The Australian Civil Aviation Safety Authority (CASA) has enacted modifications to commercial drone regulations to include a micro drone category (100g<2kg).
The new laws went into effect on September 29. Operators of commercial micro drones will not need an RPA operator’s certificate or Remote Pilot’s License, as are usually required for commercial drone operators.
Instead, operators of micro drones will have to notify CASA of their intent to operatoe at least five business days before their first commercial flight, and agree to operate by the “standard operating conditions” or general published safety rules. Operators will be able to notify CASA via an online form; you can select up to 50 locations and 5 categories on a single form. This “notification” is valid for two years.
“Standard operating provisions” are similar to those in the US: including flight within visual-line-of-sight (VLOS); under 400 feet altitude; and at a specified distance from airports, people, and infrastructure. Operators who wish to operate outside of those provisions will have to get a license in order to apply for a waiver.
While CASA has made it vastly easier for a large group of commercial operators to fly, they still encourage pilots to get licensed. “Not having a ReOC means for commercial operations you’re limited to flying a very small RPA. Generally, if you want to fly anything heavier, above two kilograms, you’ll need a ReOC.” states the regulation. “Not having a ReOC means you are restricted to operating under the standing operating instructions, greatly limiting where and how you can fly…Not having a ReOC means you will be unlikely to get insurance, leaving you solely liable for any incident or accident arising from flying your RPA. Clients/employers are also less likely to hire you if you’re uninsured.”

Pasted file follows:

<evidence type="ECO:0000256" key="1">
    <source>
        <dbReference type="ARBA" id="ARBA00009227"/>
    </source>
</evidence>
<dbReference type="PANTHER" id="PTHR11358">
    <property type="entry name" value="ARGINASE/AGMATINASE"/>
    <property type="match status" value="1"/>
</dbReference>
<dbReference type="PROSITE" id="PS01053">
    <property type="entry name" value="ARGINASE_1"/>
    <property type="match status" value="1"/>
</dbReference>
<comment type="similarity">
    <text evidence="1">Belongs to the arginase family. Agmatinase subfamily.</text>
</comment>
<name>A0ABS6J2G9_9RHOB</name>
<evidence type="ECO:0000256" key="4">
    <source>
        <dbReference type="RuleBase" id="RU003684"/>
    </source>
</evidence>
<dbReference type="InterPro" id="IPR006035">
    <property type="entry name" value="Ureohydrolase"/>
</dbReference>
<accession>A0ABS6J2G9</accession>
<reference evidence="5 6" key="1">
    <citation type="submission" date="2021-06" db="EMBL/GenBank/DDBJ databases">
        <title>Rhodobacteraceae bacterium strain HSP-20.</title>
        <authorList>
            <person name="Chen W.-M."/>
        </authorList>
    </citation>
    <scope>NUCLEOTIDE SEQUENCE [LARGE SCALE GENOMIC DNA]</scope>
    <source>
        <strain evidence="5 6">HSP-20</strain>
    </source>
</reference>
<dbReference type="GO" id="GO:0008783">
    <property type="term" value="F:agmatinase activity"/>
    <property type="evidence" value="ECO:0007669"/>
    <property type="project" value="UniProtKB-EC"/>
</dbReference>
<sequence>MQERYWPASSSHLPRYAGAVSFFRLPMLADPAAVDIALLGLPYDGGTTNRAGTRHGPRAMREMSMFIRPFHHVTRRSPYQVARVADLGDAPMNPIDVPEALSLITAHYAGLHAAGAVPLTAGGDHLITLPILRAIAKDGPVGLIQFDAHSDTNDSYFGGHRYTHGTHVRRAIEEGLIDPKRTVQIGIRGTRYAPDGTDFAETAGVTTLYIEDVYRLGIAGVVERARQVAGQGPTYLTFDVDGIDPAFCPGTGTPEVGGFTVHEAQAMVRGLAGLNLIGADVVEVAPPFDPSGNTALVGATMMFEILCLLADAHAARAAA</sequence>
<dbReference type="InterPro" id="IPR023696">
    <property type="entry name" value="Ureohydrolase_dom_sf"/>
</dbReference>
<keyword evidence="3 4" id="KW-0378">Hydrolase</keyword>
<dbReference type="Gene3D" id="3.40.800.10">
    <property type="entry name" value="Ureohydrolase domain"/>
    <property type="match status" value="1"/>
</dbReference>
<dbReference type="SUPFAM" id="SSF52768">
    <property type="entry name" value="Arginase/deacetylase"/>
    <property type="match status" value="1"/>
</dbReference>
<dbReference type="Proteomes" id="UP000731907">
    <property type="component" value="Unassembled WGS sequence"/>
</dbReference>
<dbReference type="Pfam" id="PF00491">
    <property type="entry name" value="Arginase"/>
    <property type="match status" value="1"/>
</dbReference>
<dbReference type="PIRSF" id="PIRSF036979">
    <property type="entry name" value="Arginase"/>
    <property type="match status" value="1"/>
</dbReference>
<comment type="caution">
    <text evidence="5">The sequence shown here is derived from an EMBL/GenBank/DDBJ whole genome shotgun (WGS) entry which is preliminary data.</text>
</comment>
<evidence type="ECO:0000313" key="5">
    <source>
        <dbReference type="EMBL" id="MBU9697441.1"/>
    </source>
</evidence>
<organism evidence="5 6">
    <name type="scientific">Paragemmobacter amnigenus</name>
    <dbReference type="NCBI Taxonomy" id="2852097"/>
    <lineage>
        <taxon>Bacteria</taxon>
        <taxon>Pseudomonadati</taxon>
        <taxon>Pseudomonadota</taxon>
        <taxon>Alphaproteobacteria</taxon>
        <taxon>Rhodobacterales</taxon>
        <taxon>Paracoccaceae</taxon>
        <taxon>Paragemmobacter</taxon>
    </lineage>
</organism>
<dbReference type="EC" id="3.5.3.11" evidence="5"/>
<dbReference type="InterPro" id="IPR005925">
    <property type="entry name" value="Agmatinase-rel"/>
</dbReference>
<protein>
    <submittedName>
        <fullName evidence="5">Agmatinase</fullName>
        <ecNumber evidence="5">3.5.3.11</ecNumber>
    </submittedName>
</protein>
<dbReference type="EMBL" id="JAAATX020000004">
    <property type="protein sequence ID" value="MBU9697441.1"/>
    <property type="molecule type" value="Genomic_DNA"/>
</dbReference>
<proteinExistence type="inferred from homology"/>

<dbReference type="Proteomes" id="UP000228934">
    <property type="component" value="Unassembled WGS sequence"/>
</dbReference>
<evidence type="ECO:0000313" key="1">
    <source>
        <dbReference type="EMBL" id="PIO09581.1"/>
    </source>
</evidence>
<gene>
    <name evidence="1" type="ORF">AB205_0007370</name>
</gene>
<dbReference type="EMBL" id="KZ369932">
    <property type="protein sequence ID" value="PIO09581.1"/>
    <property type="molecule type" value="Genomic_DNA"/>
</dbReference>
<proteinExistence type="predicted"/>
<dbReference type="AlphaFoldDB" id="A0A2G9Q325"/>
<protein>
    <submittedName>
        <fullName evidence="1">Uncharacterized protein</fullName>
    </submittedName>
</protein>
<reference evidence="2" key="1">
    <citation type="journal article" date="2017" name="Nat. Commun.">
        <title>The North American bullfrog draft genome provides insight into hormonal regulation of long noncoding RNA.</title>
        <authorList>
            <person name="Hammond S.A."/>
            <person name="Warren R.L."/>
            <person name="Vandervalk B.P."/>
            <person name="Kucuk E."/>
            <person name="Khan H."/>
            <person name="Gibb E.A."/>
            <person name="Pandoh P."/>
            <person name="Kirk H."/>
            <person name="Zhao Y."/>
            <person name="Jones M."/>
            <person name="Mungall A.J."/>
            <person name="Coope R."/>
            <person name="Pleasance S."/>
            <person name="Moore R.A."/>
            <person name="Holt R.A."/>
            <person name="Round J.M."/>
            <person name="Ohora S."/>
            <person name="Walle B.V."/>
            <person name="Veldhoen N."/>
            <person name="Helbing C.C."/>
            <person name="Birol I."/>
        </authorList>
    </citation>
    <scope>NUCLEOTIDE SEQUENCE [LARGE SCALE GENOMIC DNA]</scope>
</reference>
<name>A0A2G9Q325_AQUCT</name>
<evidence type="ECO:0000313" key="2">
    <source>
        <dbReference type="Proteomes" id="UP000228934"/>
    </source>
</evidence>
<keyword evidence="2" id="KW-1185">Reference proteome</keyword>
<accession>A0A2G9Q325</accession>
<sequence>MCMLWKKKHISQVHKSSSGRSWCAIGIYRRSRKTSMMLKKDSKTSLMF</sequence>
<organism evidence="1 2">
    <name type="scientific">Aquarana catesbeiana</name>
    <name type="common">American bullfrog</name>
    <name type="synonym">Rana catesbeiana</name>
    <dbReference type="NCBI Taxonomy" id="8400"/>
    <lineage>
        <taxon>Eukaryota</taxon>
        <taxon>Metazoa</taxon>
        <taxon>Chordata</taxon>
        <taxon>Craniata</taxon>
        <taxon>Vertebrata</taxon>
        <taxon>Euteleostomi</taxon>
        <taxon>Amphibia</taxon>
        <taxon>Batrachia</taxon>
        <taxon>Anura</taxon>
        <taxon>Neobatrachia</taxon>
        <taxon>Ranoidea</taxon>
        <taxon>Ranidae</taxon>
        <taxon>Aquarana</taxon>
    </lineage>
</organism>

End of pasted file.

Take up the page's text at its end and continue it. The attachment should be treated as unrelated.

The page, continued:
The US drone industry has advocated for a micro drone category; and versions were put into various pieces of FAA Reauthorization legislature throughout the last year. The FAA, however, has said that they do not wish to enact regulations based on size; preferring to base regulation upon application and risk assessment.
Miriam McNabb is the Editor-in-Chief of DRONELIFE and CEO of JobForDrones, a professional drone services marketplace, and a fascinated observer of the emerging drone industry and the regulatory environment for drones. Miriam has a degree from the University of Chicago and over 20 years of experience in high tech sales and marketing for new technologies.
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